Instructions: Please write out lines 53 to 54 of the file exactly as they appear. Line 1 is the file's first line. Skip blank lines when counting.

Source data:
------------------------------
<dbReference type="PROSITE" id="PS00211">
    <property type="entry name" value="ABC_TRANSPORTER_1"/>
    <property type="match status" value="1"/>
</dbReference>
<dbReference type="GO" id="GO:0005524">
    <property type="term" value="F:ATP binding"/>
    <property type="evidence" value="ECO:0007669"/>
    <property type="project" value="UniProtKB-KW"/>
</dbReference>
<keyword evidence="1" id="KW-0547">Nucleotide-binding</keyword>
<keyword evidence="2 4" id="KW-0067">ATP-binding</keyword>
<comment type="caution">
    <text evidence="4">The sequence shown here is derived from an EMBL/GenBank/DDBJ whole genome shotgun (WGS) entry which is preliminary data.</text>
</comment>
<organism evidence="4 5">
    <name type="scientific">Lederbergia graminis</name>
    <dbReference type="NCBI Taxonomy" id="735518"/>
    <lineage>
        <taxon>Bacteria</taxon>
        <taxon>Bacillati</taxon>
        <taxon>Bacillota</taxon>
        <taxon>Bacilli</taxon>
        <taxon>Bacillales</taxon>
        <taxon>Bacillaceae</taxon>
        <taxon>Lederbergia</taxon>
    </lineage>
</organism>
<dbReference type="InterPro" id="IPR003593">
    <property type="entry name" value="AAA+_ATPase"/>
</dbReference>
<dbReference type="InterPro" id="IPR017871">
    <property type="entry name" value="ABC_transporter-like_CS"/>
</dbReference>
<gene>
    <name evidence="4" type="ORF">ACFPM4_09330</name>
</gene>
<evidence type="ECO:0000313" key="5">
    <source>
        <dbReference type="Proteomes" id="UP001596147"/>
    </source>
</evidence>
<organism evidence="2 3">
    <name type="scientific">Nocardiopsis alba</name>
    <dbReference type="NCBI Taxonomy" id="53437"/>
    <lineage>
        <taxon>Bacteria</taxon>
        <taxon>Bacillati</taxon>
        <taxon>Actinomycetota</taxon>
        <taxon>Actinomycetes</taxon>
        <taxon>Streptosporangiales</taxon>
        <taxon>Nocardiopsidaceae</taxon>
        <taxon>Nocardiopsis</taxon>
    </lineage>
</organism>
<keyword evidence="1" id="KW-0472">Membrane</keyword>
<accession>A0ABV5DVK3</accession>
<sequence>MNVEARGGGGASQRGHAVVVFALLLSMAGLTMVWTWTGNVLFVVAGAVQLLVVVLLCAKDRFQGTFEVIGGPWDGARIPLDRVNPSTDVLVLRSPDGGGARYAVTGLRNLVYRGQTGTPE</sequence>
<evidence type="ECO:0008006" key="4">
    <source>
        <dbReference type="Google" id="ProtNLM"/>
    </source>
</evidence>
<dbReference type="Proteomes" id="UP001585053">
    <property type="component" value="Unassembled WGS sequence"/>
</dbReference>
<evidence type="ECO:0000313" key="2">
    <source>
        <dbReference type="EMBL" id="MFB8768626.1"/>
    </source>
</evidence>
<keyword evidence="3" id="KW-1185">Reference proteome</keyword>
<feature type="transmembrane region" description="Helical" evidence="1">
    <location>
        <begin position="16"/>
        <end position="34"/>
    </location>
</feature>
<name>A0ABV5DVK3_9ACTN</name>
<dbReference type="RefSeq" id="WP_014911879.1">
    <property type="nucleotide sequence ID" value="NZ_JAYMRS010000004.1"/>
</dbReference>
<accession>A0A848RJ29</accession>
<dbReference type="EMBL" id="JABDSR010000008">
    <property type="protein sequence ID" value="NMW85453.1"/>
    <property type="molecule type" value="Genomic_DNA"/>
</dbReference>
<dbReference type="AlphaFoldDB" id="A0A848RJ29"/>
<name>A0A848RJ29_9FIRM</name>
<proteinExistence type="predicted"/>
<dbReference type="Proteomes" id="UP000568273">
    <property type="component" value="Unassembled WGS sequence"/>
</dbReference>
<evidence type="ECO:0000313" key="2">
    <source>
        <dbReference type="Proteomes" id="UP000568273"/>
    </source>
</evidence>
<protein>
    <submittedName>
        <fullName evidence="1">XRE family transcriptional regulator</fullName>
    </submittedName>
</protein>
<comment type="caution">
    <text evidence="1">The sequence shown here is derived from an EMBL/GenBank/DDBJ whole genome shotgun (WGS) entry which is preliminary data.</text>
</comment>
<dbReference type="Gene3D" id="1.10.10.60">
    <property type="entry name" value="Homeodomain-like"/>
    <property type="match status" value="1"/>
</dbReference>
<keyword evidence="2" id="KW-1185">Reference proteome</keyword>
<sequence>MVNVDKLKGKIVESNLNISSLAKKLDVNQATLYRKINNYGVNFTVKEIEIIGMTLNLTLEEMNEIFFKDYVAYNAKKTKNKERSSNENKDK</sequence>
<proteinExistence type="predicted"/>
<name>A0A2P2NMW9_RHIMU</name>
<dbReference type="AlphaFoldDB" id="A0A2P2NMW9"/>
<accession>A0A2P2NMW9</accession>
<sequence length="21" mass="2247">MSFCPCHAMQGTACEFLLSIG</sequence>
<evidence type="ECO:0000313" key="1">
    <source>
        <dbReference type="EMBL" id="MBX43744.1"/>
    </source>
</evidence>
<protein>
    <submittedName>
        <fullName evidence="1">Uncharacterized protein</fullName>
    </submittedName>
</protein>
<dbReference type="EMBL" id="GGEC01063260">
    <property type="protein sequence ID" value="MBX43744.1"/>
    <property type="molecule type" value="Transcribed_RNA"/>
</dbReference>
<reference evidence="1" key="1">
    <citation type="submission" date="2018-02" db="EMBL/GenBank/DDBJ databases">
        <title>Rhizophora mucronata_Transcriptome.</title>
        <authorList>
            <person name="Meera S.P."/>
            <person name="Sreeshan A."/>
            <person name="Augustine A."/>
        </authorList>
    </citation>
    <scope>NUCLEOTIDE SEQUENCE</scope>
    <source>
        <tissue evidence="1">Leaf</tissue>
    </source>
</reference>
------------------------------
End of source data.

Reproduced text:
    </lineage>
</organism>